90 Fun & Interesting Facts About Virginia, USA

Virginia state is famous for the Pentagon, oysters, the Appalachian Trail, and for its important place in early US history.

Let’s explore what else the “Mother of Presidents” is known for with these fascinating Virginia state facts!

General Virginia Facts

  • Virginia is located in the mid-Atlantic and Southeastern region of the United States. The Appalachian Mountains run diagonally across the state.
  • Virginia is the 35th largest state by area, spanning 42,774 mi² (110,786 km²). It is between Ohio and Tennessee in terms of size.
  • If it were a country, Virginia would be between Cuba and Bulgaria in size.
  • Virginia is roughly shaped like a triangle, although one Reddit user noted that it is also shaped like a stegosaurus. Its southwest corner looks like a wedge, and mirrors the shape of North Carolina below it.
  • Virginia is the 12th most populous state, with 8.6 million residents. New Jersey has slightly more people, while Washington state has slightly less.
  • Richmond is the capital city of Virginia. With a population of 226,000, it just barely makes the list of 100 largest cities in the US.
The skyline of Richmond, Virginia, with a bridge in the foreground and river to the left
Richmond, the capital of Virginia, on the James River
  • The greater Richmond area has 1.26 million people, making it the 45th largest metropolitan area in the country.
  • The largest city in in Virginia by population in Virginia is Virginia Beach. It is the country’s 42nd largest city (population 457,000) and 34th largest metropolitan area (1.44 million).
  • Two other cities in Virginia are also larger than the capital: Chesapeake and Norfolk.
  • Chesapeake, Norfolk, Virginia Beach, and Newport News, along with a few adjacent metropolitan areas in North Carolina, together form an extensive urban area called Hampton Roads.
  • The surrounds one of the largest natural harbors in the world, which is also called Hampton Roads and is a channel of the James, Nansemond and Elizabeth rivers. The area is known for its military presence, beaches, ice free harbors, and coal piers.
  • Virginia was named after Queen Elizabeth I, who never got married, hence she was famously called the “Virgin Queen”.
A string of buildings along a beach in Virginia Beach, a city in Virginia state
Oceanfront in Virgina Beach
  • According to historians, British adventurer Sir Walter Raleigh suggested naming the state after her in 1584.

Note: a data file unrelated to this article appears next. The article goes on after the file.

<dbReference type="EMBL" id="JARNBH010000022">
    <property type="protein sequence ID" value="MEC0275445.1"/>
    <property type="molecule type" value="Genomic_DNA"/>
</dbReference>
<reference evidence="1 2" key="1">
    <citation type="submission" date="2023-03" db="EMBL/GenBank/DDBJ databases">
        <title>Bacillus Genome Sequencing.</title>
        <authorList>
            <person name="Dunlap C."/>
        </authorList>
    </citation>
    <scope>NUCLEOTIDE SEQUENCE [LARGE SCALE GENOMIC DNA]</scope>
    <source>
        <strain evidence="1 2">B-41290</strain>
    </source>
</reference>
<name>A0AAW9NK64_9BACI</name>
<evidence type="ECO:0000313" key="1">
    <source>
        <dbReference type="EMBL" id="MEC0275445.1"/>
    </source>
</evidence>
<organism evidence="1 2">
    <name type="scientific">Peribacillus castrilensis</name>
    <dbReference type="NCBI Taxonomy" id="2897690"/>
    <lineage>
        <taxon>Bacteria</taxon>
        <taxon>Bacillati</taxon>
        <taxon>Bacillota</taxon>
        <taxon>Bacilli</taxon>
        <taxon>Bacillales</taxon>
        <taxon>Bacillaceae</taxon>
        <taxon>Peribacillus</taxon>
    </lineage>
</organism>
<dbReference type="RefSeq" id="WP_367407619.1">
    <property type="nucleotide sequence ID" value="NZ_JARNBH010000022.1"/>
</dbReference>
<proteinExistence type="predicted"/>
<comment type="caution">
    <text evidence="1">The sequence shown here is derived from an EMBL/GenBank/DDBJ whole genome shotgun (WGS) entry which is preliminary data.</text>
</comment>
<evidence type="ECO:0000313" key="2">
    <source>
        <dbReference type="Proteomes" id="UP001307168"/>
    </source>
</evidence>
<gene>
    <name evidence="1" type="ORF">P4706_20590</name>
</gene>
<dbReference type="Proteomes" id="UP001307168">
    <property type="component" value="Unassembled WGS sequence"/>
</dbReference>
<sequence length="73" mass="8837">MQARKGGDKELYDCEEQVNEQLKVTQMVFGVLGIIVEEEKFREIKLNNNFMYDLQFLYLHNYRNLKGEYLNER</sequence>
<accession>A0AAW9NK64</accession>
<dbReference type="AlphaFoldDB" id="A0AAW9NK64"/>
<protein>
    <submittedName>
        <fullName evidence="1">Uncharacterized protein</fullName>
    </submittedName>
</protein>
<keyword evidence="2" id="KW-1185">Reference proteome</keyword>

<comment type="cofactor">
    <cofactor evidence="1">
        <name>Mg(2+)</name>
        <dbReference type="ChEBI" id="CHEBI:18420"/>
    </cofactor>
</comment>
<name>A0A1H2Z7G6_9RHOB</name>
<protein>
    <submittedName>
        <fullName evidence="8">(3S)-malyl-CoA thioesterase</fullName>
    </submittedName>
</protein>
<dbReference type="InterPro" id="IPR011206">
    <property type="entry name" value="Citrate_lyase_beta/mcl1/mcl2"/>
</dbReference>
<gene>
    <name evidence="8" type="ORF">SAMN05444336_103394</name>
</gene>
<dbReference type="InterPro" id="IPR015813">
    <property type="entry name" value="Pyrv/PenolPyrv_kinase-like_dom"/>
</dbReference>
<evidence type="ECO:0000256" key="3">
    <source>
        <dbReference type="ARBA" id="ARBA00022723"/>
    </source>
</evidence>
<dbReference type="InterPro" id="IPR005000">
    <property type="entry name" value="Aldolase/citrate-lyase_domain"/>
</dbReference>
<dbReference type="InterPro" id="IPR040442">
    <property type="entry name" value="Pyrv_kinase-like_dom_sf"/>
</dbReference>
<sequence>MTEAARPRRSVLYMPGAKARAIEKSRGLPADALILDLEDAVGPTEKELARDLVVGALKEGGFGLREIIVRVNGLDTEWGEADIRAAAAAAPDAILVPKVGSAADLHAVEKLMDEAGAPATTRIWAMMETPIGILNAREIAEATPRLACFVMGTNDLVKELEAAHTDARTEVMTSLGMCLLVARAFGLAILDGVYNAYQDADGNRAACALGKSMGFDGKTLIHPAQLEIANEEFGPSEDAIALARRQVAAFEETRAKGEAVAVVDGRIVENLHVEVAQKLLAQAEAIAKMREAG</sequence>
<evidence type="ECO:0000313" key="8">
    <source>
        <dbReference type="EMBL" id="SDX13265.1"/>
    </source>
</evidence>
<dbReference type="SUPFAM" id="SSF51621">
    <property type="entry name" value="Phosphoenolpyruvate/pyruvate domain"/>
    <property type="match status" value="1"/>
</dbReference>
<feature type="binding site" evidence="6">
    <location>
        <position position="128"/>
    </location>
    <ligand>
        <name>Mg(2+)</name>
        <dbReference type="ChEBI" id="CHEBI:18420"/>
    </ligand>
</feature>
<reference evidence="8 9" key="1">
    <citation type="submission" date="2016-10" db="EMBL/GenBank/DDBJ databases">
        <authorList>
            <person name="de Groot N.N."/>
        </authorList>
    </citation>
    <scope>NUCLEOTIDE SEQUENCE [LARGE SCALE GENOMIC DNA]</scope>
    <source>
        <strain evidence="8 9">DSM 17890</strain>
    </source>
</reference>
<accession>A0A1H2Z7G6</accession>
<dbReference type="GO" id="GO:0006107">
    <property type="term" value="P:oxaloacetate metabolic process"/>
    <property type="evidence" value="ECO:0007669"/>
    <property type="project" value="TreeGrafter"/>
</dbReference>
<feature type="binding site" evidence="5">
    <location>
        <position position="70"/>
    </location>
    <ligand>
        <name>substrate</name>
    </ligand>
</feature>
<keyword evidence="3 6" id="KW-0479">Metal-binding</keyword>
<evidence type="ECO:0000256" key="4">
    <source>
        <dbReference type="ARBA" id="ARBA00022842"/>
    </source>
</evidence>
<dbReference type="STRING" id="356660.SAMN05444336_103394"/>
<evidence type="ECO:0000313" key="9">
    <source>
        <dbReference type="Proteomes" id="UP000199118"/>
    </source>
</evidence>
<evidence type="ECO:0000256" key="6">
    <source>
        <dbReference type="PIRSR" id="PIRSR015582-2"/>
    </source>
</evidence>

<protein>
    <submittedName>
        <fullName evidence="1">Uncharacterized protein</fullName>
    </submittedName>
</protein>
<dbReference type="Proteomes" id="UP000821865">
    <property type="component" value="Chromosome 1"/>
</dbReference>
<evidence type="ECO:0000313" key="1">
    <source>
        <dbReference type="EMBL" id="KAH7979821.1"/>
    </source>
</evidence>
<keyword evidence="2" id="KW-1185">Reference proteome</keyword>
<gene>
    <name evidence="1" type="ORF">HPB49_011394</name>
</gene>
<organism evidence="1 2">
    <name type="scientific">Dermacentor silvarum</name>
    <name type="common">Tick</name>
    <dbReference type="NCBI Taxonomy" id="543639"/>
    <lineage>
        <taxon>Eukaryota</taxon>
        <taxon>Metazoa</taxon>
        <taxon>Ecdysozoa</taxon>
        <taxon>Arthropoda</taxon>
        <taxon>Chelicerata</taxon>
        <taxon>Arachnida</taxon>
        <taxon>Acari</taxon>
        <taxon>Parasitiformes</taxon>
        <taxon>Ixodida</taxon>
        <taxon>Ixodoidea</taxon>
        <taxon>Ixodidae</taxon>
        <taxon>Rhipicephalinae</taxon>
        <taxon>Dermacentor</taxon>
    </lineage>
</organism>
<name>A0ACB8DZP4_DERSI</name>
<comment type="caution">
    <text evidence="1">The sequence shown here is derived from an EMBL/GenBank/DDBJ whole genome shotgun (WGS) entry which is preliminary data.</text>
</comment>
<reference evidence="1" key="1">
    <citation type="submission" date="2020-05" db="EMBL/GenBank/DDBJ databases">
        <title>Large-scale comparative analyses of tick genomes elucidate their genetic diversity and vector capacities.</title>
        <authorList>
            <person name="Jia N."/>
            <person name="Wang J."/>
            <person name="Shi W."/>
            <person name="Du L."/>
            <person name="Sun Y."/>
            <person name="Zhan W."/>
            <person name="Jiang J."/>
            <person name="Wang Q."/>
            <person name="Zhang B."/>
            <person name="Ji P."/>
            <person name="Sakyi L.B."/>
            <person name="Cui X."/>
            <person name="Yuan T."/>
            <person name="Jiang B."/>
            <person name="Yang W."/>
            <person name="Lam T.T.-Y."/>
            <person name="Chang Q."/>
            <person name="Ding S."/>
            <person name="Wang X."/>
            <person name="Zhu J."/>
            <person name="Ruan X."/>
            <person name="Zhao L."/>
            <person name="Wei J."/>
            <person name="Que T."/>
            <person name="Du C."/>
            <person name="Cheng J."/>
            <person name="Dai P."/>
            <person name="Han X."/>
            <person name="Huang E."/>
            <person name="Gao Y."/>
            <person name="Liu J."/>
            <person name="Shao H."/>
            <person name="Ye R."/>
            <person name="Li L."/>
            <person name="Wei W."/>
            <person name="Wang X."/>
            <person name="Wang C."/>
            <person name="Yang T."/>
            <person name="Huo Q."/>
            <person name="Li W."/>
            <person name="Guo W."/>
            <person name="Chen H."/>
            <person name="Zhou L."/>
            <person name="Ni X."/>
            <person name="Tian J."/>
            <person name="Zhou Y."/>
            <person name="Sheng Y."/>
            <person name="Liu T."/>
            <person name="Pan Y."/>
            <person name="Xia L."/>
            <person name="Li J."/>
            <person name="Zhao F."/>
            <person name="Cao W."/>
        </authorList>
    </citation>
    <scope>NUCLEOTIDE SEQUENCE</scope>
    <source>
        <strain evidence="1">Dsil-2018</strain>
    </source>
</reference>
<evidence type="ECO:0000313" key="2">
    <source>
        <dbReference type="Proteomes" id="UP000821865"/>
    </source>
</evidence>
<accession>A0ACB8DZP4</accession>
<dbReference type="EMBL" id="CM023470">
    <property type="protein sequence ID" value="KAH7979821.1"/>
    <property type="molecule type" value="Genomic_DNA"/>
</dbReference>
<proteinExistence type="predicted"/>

• The state was given the nickname “Old Dominion”, which refers to the fact that Virginia was the first and oldest of the overseas dominions of England.
  • The tourism slogan for Virginia, “Virginia is for Lovers”, has been used since 1969. It has been called “one of the most iconic ad campaigns of the last 50 years.”
  • The official beverage of Virginia is milk, the same as 21 other US states.
  • The official state motto is “Sic Semper Tyrannis“, which means “Thus Always to Tyrants” in Latin.
  • The official acronym for Virginia is VA, while people from the state are called Virginians.
The Virginia state flag
The state flag of Virginia
  • Virginia’s flag has the state’s coat of arms in a white circle on a deep blue background.
  • The coat of arms features the Roman goddess Virtus and the tyrant she defeated. The goddess is holding a spear and a sword, while the tyrant is holding a whip and a chain. The tyrant’s crown has fallen to the right. The goddess symbolizes the state of Virginia, while the tyrant symbolizes Great Britain.

Random Facts About Virginia

  • Patrick Henry, one of the founding fathers of the US, famous said “Give me liberty or give me death” at St. John’s Church in Richmond, Virginia in 1775.
  • Virginia has also been nicknamed the “Mother of Presidents”.
A statue of George Washington riding a horse atop a pedestal
George Washing statue in Richmond, Virginia
  • Eight US presidents have been born in Virginia: James Monroe, John Tyler, Thomas Jefferson, James Madison, Woodrow Wilson, Zachary Taylor, William Harrison, and George Washington.
  • The wives of six US presidents have also been born in Virginia: Edith Wilson, Martha Jefferson, Letitia Tyler, Ellen Arthur, Martha Washington, and Rachel Jackson.
  • Today, more people work in the federal government than in any other industry in Virginia, around 1 in 5 workers.
  • Half a million people in Virginia work for the US Army, making it the state’s largest employer.
Aerial view of the Pentagon building
The Pentagon is technically in Virginia
  • The Pentagon, typically considered part of Washington D.C., is actually located across the Potomac River in Arlington County of Virginia. It is located just west of the river’s high water mark, which marks the Washington-Virginia border.
  • The Pentagon is the world’s largest office building, with three times more floor space than the Empire State Building in New York City. It is the headquarters of the US department of defense.